After trying the combat ingame, I've got another suggestion:
what does the Q button represent IRL? In game, holding the Q means, that you are blocking all strikes against you and when you do not hold Q, all attacks against you reach home with success. Does it work like that IRL? Do melee fighter have 2 "modes" of combat stance and the default one is defenseless, while making some intentional "focus" he/she magically becomes invincible? I would say NO (based on, for example, watching MMA fights). In default, the fighter is implicitly defending him/herself against the strikes and he/she releases the implicit block just when he/she is willing to attack (which can be exploited by enemy). So, why we need the Q button?
The devs are claiming to make realistic combat system, based on HEMA, historical studies etc., but I do not find any justification IRL for the Q button. Blocking should be automatic, default stance.
But I can imagine, that Q is there for "game purposes" to make blocking a game feature, making combat more difficult in a gamey way. What about making the block more realistic and based on something real?
We have 5 directions of attack, but it does not matter where the attack comes from for blocking purposes at the moment; I even do not know why I should be feinting the direction of attack (as the tutorial suggests), when simple holding of Q (or pressing it in the right time) makes the job regardless of the direction of my sword. And there comes the suggestion:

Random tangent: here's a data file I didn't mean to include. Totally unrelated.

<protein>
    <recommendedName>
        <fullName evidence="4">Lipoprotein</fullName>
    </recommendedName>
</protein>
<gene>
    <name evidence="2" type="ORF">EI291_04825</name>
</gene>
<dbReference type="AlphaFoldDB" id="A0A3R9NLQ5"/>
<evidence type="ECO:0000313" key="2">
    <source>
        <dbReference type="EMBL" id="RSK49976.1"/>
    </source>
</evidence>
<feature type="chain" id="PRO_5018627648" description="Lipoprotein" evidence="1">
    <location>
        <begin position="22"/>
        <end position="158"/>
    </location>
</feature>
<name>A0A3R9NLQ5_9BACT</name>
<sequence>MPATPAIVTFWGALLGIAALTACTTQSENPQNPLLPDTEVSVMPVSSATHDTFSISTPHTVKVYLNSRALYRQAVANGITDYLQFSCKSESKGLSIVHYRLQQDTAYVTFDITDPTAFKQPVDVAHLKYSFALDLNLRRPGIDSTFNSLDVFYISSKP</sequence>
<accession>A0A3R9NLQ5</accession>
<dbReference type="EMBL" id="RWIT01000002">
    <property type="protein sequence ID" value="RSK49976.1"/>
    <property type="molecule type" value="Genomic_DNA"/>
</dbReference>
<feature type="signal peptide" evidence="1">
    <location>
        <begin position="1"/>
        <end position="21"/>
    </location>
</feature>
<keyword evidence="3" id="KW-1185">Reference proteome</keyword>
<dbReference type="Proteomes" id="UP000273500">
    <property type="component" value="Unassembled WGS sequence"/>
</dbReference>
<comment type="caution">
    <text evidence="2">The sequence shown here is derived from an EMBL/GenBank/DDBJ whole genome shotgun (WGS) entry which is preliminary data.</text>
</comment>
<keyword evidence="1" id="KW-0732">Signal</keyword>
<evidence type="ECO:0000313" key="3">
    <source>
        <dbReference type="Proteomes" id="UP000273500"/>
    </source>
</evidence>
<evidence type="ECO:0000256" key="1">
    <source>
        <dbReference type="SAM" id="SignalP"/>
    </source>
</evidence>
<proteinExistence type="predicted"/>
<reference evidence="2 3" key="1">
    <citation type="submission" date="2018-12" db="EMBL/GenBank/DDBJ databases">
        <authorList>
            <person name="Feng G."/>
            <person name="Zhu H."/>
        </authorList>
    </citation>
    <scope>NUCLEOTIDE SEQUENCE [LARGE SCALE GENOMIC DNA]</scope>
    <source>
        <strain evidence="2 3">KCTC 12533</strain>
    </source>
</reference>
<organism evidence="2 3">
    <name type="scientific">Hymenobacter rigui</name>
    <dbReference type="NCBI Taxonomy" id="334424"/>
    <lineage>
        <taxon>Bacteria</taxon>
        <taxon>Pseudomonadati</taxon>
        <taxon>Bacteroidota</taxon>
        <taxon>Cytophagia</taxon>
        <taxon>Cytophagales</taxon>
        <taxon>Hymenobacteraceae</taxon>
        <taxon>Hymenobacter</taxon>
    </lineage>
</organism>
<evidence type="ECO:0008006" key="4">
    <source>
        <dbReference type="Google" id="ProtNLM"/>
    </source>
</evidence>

I would suggest to use the directions of attack for blocking as well.
- You have to be facing the enemy (so the target is locked and combat star scheme with directional arrows appears)
- When the enemy is attacking from a direction you have your weapon prepared (in the same direction as attack), it is the successful parry; example - attack comes from your left-down direction and you are pointing left-down arrow on the combat-star scheme => parry
- When the enemy is attacking from a direction and you have your weapon prepared one direction-wrong, it is normal block; example - attack comes from your left-down direction and you are pointing left or right-down arrow on the combat-star scheme => block
- when you completely miss the direction of coming attack, you have some probability of blocking based on your RPG skills
An addition to that, the success of parry and/or block may be determined by the current level of stamina + current combat skill.
Something like that:
with 90% stamina and better combat skill than enemy - pointing the arrow to the right direction of enemy attack => auto parry
with 50% stamina or worse combat skill than enemy - ceteris paribus => 50% parry; 50% normal block
with stamina depleted and worse combat skill than enemy - ceteris paribus => 50% block; 50% enemy hits you
With this combat mechanic, you will get rid of one key (decrease the complexity of controls), while increasing intuitiveness (it is intuitive to follow the direction of enemy weapon and try to foresee the direction of attack) and increasing the complexity of combat itself and making it even more skill based. Also, feints would make sense.
The only issue to solve is the block of thrust attack, but I believe solvable.